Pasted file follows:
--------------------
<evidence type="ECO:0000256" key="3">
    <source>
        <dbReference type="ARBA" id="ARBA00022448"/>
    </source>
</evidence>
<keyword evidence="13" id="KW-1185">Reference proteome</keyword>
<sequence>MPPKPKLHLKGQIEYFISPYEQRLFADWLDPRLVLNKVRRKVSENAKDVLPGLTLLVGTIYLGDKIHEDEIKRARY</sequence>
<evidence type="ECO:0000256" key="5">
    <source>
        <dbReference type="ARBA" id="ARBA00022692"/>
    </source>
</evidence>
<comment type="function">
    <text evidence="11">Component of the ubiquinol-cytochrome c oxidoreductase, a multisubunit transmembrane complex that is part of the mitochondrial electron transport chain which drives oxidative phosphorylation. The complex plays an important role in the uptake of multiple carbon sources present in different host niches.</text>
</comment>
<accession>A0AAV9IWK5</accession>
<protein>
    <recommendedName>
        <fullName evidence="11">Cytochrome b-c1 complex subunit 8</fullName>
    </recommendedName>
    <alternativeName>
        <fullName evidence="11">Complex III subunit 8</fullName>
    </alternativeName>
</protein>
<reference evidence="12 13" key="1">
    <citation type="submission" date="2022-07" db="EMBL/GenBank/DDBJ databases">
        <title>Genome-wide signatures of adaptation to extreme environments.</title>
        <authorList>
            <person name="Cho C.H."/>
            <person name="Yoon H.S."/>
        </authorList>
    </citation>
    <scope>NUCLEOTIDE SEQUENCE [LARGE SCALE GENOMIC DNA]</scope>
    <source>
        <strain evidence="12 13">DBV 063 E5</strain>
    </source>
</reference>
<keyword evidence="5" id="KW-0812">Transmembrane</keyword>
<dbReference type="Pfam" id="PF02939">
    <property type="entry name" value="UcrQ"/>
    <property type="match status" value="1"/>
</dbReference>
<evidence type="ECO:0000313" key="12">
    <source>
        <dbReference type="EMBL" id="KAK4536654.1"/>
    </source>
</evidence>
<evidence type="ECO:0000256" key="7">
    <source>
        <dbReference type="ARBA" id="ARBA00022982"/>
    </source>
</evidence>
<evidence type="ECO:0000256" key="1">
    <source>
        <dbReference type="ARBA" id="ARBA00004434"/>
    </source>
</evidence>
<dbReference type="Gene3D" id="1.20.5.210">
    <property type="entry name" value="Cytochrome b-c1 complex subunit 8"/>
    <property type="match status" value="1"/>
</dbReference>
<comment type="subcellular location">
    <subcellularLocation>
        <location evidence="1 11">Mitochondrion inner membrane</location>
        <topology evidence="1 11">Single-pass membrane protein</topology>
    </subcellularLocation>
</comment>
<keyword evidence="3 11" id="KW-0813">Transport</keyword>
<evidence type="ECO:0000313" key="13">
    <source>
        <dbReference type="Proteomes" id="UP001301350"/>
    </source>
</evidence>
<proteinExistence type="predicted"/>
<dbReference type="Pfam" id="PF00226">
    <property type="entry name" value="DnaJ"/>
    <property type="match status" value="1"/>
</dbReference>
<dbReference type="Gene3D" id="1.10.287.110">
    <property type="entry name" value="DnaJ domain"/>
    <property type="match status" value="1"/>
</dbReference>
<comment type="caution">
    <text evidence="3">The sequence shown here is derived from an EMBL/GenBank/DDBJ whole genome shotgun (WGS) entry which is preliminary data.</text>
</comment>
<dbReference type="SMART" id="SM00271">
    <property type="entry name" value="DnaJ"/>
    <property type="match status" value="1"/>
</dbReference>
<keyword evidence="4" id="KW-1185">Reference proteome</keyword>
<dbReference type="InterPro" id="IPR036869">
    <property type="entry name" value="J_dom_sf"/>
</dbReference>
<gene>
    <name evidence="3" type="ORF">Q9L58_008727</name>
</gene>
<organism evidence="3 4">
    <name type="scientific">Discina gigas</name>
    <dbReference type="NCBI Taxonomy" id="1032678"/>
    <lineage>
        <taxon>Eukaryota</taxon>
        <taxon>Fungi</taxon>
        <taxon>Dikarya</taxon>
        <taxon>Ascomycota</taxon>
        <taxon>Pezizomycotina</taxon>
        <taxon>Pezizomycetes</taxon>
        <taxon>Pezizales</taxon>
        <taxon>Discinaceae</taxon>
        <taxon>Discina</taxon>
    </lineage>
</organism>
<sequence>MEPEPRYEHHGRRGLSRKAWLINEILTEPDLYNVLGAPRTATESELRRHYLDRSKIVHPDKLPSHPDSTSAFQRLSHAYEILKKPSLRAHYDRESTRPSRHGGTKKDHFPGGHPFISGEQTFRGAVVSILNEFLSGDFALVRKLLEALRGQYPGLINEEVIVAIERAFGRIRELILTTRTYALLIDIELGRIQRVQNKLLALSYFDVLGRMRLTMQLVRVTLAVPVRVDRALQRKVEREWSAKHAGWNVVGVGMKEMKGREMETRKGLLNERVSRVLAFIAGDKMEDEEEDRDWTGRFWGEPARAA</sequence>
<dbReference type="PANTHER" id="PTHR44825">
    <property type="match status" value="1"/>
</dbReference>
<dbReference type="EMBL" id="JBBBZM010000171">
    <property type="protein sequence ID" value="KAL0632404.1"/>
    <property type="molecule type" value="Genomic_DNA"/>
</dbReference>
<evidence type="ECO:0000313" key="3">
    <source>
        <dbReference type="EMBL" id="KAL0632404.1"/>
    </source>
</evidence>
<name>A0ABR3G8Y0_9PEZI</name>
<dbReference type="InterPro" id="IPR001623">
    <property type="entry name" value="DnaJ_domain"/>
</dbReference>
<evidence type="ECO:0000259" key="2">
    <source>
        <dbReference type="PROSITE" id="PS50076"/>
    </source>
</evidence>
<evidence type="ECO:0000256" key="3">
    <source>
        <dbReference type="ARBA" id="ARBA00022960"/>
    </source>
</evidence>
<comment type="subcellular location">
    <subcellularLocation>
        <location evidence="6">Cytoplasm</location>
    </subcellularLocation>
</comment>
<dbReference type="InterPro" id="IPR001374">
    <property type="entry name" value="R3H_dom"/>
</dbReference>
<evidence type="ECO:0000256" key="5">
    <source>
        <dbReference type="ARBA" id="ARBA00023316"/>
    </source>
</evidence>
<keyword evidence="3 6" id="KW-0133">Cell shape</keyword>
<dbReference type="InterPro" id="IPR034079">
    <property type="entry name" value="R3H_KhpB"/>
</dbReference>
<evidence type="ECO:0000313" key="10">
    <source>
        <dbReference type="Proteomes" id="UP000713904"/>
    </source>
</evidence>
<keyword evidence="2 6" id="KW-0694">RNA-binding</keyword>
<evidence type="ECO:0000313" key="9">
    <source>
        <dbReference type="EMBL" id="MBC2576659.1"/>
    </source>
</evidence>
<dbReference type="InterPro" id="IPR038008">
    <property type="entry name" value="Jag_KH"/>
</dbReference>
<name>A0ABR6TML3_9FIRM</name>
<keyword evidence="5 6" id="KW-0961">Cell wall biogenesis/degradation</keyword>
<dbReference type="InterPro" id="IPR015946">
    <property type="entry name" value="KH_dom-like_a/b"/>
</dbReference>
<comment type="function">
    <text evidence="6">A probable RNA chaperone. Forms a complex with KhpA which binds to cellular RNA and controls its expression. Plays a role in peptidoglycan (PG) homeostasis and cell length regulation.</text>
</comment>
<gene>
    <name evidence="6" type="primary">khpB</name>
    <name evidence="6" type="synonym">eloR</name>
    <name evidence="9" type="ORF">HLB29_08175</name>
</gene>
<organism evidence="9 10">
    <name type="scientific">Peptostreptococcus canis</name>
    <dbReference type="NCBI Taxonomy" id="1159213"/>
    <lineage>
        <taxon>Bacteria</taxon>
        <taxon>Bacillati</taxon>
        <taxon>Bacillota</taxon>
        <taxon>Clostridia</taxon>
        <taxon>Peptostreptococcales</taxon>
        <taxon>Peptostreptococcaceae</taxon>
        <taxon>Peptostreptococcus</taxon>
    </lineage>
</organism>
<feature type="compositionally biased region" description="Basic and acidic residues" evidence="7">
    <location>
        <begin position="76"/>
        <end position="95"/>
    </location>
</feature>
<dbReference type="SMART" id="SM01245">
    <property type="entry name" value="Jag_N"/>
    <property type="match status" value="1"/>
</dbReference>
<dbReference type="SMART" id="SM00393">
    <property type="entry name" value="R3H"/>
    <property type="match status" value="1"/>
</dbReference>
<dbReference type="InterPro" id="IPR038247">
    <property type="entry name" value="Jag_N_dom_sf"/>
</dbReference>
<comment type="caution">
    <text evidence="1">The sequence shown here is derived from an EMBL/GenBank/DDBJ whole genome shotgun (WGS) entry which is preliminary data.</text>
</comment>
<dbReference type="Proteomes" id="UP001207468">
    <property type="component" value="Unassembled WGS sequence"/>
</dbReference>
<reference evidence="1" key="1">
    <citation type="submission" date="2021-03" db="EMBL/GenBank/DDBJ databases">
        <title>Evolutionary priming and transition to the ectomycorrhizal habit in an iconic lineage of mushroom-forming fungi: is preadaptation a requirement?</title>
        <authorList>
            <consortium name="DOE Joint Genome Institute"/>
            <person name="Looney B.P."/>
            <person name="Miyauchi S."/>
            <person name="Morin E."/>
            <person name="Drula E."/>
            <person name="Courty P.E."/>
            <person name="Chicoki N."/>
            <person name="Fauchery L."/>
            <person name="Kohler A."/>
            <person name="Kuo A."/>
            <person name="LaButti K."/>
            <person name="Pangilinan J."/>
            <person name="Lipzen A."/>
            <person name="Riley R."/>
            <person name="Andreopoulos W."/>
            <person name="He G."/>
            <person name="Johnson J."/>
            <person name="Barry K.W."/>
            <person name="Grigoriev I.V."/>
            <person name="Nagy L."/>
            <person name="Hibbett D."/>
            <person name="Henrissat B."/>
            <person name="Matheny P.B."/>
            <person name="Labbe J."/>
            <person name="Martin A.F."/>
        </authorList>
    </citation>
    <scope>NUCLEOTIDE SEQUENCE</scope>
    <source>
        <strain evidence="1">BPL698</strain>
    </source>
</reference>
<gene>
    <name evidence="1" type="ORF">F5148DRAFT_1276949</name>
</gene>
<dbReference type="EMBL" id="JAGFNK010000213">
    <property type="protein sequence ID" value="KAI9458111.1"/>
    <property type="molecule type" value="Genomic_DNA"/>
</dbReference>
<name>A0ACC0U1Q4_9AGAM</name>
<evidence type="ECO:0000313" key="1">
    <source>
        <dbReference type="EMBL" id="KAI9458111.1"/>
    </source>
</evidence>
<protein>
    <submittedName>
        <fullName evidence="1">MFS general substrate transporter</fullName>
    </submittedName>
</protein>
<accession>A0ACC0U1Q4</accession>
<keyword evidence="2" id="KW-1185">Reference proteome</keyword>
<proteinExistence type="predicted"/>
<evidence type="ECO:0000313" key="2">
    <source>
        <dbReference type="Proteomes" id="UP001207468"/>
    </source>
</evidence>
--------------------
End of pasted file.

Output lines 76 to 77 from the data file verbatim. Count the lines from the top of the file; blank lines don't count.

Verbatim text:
    <property type="entry name" value="DnaJ"/>
    <property type="match status" value="1"/>